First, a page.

Massachusetts bakery ordered by FDA to remove ‘love’ from ingredient label

Image courtesy of Nashoba Brook Bakery
 
Nashoba Brook Bakery in Concord, Massachusetts is in a fight with the U.S. Food and Drug Administration (FDA) over love.

More specifically, the issue is with the bakery’s inclusion of the word ‘love’ on the list of ingredients on the label of its homemade granola. On September 22, the agency sent a warning letter to Nashoba Brook Bakery for safety issues, one of them being that it was violating a federal regulation by including the word in the ingredients.

 According to the letter from the FDA:

“Your Nashoba Granola label lists ingredient ‘Love.’ Ingredients required to be declared on the label or labeling of food must be listed by their common or usual name. ‘Love’ is not a common or usual name of an ingredient, and is considered to be intervening material because it is not part of the common or usual name of the ingredient.”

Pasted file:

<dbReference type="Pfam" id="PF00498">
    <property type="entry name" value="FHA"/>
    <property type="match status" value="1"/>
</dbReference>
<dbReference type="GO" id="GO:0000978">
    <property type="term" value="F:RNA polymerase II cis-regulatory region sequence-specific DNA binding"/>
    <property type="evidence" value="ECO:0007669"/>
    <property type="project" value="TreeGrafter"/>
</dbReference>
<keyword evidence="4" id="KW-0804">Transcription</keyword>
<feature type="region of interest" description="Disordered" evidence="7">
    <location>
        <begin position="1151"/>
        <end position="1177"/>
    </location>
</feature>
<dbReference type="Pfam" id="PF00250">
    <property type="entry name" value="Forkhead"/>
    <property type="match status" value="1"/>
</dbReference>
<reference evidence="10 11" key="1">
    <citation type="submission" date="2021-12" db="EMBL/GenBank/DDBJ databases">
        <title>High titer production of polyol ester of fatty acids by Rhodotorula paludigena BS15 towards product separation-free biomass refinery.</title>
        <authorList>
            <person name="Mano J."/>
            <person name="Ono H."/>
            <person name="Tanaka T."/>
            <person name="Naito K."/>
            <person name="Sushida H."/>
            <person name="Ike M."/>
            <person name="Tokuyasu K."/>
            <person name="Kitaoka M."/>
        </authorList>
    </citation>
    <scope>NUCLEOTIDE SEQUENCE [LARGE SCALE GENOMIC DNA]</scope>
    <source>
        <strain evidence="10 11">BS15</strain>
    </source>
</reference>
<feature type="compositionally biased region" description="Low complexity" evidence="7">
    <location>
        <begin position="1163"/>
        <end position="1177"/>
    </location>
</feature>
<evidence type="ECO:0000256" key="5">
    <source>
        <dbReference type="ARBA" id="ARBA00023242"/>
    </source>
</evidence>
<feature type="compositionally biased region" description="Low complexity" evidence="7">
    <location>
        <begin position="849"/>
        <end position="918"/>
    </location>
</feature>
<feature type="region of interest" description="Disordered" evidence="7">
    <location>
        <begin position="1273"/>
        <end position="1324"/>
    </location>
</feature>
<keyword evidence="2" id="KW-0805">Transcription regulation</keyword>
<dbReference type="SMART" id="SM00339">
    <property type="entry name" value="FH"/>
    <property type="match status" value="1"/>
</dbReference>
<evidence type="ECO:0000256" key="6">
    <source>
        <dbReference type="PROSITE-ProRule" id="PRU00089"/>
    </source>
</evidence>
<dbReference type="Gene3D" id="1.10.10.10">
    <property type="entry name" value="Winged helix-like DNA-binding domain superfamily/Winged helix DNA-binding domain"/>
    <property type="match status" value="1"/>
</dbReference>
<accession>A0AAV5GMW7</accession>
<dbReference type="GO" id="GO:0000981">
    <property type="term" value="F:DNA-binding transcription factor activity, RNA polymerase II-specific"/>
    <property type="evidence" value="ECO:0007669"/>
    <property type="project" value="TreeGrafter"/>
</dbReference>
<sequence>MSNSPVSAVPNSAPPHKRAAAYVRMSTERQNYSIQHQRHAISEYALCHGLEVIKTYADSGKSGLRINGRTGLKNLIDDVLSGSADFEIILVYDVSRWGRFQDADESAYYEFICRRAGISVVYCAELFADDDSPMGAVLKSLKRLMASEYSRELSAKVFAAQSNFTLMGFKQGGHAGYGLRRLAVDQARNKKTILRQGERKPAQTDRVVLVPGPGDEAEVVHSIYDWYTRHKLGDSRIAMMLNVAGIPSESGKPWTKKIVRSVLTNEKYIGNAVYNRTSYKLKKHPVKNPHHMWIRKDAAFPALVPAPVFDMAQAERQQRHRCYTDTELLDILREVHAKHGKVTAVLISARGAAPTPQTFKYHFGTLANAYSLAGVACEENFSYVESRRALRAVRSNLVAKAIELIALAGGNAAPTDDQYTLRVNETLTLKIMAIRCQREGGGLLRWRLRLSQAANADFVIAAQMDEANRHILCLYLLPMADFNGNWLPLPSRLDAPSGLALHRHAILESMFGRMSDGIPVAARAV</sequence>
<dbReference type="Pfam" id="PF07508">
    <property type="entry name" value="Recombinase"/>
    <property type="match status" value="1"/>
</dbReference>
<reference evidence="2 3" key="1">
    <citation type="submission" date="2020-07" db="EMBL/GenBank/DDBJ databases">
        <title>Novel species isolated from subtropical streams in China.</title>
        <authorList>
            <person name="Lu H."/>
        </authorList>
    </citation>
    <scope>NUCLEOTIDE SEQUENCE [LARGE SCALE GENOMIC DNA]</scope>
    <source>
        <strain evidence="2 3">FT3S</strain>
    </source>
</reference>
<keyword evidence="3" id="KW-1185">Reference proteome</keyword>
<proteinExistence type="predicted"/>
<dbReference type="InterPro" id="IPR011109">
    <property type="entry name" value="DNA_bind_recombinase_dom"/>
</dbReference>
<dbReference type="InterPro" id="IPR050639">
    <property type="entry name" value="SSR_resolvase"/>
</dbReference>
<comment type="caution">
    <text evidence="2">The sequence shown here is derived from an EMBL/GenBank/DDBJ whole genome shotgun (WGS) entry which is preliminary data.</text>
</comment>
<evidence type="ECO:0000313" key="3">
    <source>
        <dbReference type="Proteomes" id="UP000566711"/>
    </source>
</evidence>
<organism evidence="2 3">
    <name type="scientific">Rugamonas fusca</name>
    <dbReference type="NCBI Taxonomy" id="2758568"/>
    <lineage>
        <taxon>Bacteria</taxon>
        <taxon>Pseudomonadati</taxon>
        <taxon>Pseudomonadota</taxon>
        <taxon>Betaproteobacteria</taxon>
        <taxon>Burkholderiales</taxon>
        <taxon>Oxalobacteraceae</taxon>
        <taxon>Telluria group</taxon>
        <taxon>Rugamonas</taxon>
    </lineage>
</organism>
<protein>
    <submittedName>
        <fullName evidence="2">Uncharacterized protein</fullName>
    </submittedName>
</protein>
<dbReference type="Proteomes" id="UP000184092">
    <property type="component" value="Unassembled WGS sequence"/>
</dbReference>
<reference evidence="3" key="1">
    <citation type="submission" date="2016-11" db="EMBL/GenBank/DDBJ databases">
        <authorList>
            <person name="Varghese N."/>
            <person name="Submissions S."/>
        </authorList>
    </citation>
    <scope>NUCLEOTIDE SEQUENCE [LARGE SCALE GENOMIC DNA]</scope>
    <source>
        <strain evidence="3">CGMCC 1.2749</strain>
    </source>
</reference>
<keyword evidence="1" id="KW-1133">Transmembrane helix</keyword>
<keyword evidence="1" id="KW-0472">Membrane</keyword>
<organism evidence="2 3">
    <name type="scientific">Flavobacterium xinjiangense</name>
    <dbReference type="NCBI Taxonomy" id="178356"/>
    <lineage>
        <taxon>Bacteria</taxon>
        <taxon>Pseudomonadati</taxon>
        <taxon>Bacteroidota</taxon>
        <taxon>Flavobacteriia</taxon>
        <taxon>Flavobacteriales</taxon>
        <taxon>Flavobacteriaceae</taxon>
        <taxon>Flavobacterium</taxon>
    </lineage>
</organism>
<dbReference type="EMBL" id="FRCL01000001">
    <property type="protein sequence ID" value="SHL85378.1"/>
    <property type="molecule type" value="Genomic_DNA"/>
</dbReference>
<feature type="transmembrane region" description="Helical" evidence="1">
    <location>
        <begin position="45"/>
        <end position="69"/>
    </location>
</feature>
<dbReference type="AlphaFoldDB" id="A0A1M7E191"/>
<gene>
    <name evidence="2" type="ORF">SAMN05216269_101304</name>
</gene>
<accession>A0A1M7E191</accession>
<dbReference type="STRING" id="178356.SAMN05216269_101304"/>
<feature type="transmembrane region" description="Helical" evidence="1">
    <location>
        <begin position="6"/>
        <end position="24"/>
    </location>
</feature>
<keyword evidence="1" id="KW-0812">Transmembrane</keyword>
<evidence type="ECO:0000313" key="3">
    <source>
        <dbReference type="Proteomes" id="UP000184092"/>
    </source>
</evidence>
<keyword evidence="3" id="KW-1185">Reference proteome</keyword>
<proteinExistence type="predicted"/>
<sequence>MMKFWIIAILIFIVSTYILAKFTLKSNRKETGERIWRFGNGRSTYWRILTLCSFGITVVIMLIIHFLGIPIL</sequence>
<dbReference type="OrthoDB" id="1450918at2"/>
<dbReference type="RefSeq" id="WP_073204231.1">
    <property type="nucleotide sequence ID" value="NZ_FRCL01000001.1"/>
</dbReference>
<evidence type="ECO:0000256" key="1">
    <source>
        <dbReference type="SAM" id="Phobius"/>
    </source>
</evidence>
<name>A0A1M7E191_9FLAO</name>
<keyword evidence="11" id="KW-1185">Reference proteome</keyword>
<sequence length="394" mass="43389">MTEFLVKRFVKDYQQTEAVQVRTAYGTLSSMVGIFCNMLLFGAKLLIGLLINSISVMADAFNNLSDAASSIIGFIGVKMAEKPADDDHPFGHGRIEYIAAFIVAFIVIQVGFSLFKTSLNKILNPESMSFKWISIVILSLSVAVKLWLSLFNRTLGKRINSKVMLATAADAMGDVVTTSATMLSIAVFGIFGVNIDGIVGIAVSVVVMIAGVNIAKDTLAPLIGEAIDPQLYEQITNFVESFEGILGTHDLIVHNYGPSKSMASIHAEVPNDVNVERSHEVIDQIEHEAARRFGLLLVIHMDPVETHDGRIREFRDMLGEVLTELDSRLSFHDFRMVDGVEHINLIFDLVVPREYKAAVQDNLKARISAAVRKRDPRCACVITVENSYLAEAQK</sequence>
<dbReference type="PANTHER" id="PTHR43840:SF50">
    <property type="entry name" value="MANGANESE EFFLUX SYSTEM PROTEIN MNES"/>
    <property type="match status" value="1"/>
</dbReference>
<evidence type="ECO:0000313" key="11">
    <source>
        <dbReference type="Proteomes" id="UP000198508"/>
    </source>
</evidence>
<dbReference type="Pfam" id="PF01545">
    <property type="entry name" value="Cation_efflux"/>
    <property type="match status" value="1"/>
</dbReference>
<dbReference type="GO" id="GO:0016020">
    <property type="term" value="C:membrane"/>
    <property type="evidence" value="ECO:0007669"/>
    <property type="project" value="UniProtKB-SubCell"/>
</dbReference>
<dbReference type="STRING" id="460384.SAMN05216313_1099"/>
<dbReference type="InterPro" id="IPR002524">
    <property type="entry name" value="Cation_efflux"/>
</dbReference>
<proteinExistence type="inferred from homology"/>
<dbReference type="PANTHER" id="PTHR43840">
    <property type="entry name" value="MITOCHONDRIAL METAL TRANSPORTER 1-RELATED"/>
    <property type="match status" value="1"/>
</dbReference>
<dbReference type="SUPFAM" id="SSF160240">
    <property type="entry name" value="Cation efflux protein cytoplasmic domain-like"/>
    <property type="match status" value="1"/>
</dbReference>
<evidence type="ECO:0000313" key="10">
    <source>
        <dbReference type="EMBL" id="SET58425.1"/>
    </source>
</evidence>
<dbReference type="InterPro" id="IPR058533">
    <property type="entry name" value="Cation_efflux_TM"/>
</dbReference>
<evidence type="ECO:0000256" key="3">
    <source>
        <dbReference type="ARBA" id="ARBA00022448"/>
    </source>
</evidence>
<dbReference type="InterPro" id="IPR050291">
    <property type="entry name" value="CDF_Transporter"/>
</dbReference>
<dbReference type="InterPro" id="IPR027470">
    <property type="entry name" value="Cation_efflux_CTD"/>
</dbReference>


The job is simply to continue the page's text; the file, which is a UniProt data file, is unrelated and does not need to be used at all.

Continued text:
The bakery doesn’t agree with the FDA’s determination. “I really like that we list ‘love’ in the granola,” Nashoba CEO John Gates tells Bloomberg. “People ask us what makes it so good. It’s kind of nice that this artisan bakery can say there’s love in it and it puts a smile on people’s face. Situations like that where the government is telling you you can’t list ‘love’ as an ingredient, because it might be deceptive, just feels so silly.”

According to Gates, Nashoba Brook Bakery will comply with all of the FDA’s issues, including the label. In the meantime, the bakery plans to send a response to the agency in the next week.